One of the most important things you can do is to avoid foods high in saturated fats. Such foods are high in calories that would be better coming from a wider variety of nutritious foods. Scientists in Russia recently showed that an overall healthy diet, with only small quantities of saturated fats (but with higher levels of polyunsaturated fatty acids than many of the people in the study usually consumed), brought about improvement in many arthritis patients. Within the first two weeks of the study, more than two-thirds (67.6 percent) saw a marked decrease in painful joints, and 82 percent saw an improvement in morning stiffness. Nearly one quarter (24 percent) of the patients were able to reduce their dosage of antirheumatic drugs; for example, they lowered their intake of ibuprofen by 400 to 600 milligrams per day, and lowered their intake of prednisolone by 1.25 to 2.5 milligrams daily.
The authors of the study contend that the whole nutrient mix in the test diet, which restricted saturated fats while increasing the amount of polyunsaturated fats (including omega-3's) was responsible for the improvement in the subjects' arthritis symptoms. They believe it was also responsible for lowered blood pressure in patients who were mildly hypertensive, and contributed to weight loss in patients who were obese. Here is the nutrient content of the daily diet they followed:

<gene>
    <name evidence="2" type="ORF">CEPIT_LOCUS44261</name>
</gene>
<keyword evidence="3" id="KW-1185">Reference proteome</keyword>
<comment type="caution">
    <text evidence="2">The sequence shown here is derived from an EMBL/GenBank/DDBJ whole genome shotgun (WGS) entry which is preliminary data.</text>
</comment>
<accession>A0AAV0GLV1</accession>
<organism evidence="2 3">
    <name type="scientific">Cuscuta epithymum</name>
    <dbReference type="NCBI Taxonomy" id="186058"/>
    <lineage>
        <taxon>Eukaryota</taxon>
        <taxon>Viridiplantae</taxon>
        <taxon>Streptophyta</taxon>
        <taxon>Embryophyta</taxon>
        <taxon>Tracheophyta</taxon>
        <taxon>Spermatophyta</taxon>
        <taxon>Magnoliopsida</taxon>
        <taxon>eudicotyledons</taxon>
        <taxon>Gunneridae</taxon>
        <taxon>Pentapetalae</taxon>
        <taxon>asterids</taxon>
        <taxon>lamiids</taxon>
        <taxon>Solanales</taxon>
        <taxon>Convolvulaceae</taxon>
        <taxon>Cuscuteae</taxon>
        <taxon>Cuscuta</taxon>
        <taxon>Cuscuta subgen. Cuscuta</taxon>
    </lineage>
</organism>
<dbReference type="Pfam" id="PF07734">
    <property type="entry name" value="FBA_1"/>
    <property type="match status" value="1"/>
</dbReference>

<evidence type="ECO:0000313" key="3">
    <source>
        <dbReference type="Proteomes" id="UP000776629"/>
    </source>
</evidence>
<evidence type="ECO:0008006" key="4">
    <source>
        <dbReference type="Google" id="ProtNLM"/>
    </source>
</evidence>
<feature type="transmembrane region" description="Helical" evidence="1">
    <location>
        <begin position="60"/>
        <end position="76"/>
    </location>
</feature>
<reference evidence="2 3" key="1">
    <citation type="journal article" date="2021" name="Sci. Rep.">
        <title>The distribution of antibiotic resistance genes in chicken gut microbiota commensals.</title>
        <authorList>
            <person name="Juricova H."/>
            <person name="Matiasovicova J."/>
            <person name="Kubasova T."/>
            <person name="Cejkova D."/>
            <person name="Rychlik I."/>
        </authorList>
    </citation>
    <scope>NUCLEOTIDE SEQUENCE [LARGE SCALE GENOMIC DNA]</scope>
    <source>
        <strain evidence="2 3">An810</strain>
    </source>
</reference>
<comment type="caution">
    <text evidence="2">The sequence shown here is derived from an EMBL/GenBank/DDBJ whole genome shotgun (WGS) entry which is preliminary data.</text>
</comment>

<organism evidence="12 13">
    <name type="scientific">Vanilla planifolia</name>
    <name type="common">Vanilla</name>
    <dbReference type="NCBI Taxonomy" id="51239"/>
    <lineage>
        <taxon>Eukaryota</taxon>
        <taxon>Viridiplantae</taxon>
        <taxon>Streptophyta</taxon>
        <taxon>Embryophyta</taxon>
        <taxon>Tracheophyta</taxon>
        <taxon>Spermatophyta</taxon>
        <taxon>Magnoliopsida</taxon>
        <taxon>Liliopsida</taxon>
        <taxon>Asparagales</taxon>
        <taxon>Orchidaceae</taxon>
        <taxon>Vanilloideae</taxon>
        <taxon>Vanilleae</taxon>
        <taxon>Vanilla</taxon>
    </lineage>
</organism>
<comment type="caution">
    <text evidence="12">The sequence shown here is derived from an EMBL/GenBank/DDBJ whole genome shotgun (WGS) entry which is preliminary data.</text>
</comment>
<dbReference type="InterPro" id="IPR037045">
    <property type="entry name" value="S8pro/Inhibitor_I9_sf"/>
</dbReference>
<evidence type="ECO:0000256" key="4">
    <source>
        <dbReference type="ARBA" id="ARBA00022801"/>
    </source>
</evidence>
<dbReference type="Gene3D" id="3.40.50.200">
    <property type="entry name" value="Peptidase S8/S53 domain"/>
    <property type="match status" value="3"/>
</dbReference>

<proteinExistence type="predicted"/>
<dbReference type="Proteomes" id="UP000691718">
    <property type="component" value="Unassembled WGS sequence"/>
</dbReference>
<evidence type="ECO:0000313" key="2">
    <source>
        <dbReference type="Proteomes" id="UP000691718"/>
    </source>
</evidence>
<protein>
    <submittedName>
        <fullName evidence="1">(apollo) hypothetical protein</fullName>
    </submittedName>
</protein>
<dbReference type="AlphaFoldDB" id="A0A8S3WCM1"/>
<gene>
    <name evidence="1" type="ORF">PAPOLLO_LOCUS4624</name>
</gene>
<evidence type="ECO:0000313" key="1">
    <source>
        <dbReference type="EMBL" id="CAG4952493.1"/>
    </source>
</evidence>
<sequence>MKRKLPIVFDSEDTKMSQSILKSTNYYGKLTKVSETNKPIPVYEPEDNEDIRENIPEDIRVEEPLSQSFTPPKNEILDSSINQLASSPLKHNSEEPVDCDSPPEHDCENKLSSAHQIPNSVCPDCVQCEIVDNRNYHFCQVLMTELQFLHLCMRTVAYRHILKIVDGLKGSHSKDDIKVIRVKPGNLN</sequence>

total protein: 90 grams(including 50 grams animal protein)
total fats: 70 grams(including 30 grams vegetable fat)
carbohydrates: 350 grams(including 15 grams refined carbohydrates)
fiber: 25 grams
cholesterol: 0.27 grams
polyunsaturatedfatty acids: 17.9 grams
calcium: 1.1 grams
phosphorus: 1.9 grams
iron: 0.27 gram
zinc: 0.016 gram
vitamin C: 0.16 gram
vitamin E: 0.03 gram
total calories: 2390
Prepared vegetables—raw carrots, cabbage, lettuce, cucumbers, and squash—are available already sliced, diced, and peeled in the produce sections of many supermarkets. Frozen vegetables are almost as good as fresh ones and can be much simpler to prepare. Use canned vegetables only if fresh or frozen produce is unavailable, because canned foods often contain unwanted sodium and preservatives.
You can now select your groceries, household items, and prescription medications from your home computer, and have them delivered directly to you. You can learn other labor-saving cooking techniques from an occupational therapist. Ask your doctor to recommend someone for you.
Obese people are more susceptible to certain kinds of arthritis. As with almost all the other aspects of this disease, however, more studies are needed to explain and verify this theory. Still, there are many benefits to losing a few pounds if you are overweight and troubled by arthritis pain.
A healthy diet can help you shed some of those extra pounds. In addition, check with your doctor about starting an exercise program that will be right for you. For example, jogging may not be a good idea, but walking every day might be perfect. If walking is too uncomfortable, hydrorobics, a type of aerobics that uses gentle water exercises, might be the answer. Most health clubs and spas offer these aquatic programs, and local chapters of the Arthritis Foundation often set them up at swimming pools operated by the YMCA.
Another aspect of this relationship is food allergies. In our clinic we sometimes test our patients for food allergies that might aggravate their arthritis. This is done using a simple blood test. Frequently, arthritis symptoms improve when a diet eliminating food allergens is used.